MPs summon Peter Munya over controversial used cars policy

Peter Munya



MPs summon Peter Munya over controversial used cars policy


MPs have summoned Industry, Trade and Cooperatives Cabinet Secretary Peter Munya over the controversial draft national automotive policy, which seeks to limit the age of imported used cars.

Mr Munya is expected before the Trade, Industry and Cooperatives committee of the National Assembly, which is chaired by Kieni MP Kanini Kega.

This comes after Kiambu MP Jude Njomo sought clarifications from the ministry following a public outcry from the second hand car dealers that they were not involved in the formulation of the policy they claim will render millions of Kenyans jobless.

The policy among others, wants to limit the age of imported used cars with engine capacity above 1500cc from the current eight years to five years by the end of this year and then to three years by 2021, which the Kenya Auto Bazaar Association (Kaba) says cannot go unchallenged.

On Sunday, Mr Kega said that the committee is expecting Mr Munya on Monday to respond to the issues raised by the industry players.

“We have already put the case before the CS and we expect him to appear without fail and respond to the issues,” Mr Kega said.

Consequently, Mr Kega faulted Mr Munya’s decision saying that until the issue of duty is addressed, the age of imported used cars should not be reduced from the current eight years.

He says it will make it difficult for Kenyans to own cars as the “so called locally assembled” are even beyond the reach of those with the financial muscle.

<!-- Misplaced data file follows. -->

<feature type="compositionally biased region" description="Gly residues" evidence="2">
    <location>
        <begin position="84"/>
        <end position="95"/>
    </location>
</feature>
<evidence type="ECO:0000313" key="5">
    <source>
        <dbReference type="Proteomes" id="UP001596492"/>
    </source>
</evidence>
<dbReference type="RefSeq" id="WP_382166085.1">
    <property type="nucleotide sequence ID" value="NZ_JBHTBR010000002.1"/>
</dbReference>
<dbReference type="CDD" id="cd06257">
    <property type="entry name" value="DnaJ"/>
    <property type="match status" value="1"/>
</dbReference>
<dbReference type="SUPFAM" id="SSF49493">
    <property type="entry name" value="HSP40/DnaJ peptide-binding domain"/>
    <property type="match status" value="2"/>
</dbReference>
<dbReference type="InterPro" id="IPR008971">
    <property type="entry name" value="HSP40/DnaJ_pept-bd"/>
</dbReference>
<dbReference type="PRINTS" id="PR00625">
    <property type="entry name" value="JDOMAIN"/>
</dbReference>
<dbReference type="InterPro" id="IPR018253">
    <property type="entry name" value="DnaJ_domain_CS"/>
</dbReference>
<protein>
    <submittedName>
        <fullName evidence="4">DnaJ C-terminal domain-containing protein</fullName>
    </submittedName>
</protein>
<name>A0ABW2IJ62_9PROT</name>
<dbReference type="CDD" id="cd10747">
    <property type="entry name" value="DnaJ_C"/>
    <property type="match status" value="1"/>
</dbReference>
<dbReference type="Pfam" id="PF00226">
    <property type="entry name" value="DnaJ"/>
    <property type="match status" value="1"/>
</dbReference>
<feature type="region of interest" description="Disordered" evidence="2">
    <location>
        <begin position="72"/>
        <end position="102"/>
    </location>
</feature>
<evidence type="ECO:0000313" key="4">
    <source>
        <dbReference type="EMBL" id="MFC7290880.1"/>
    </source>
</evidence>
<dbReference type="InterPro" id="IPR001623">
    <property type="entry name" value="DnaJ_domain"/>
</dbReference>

“As a CS, you cannot just wake up and make far reaching policies without consulting the representatives of the people (MPs) and industry players. That is wrong and it must stop,” Mr Kega said.

Mr Njomo wants the CS to provide the details of his decision and what it portends to the country’s economy given that the industry directly or indirectly employs about 2.5 million Kenyans.

The Kiambu MP also wants the CS to shed light on whether Kenya Bureau of Standards (Kebs) notice number KS 1515:2000 of 2018 on Kenya Standard Code of Practice for Inspection of Road Vehicles has complied with the requirements of the Constitution and the Statutory Instruments Act that require public participation and parliamentary approval.

Although the government says that policy seeks to protect the local motor car assembling industry, Mr Kega says there needs to be a clear definition of what an assembled car is as the cars being imported are complete.

“We are not negotiating with the CS about this and what we are saying is that the government can start with the trucks, pickups lorries but not for private saloon cars,” the Kieni MP said.

Already, Kaba has said it will not allow validation of draft policy saying it is “outright” discriminatory and bad news for the country.

Kaba chairperson Major (Rtd) John Kipchumba claimed that the proposed policy is tailor-made to cushion the Asian, European and American multinational interests from huge tax exemptions.

“This clearly spells doom for more than 85 per cent of Kenyans, whose only hope of ever owning a car, entirely depend on an imported used car. The government should give us a chance to choose the car we want to buy, own and drive,” Mr Kipchumba said.

A meeting called by the ministry last month to validate the draft policy turned chaotic after Kaba members demanded that their views be incorporated first.

Major (Rtd) Kipchumba claimed that Kenya has no automotive manufacturing industry and that what the government is proposing is akin to favouring the multinationals operating in the country at the expense of Kenyans.

According to the chairperson, what Kenya has are new motor vehicle franchise holders who are importing Fully Built Units and assemblers who are also importing mainly Semi Knocked Down units.

The units include bolts and nuts, which they ship in from abroad and assemble with very minimum workforce.



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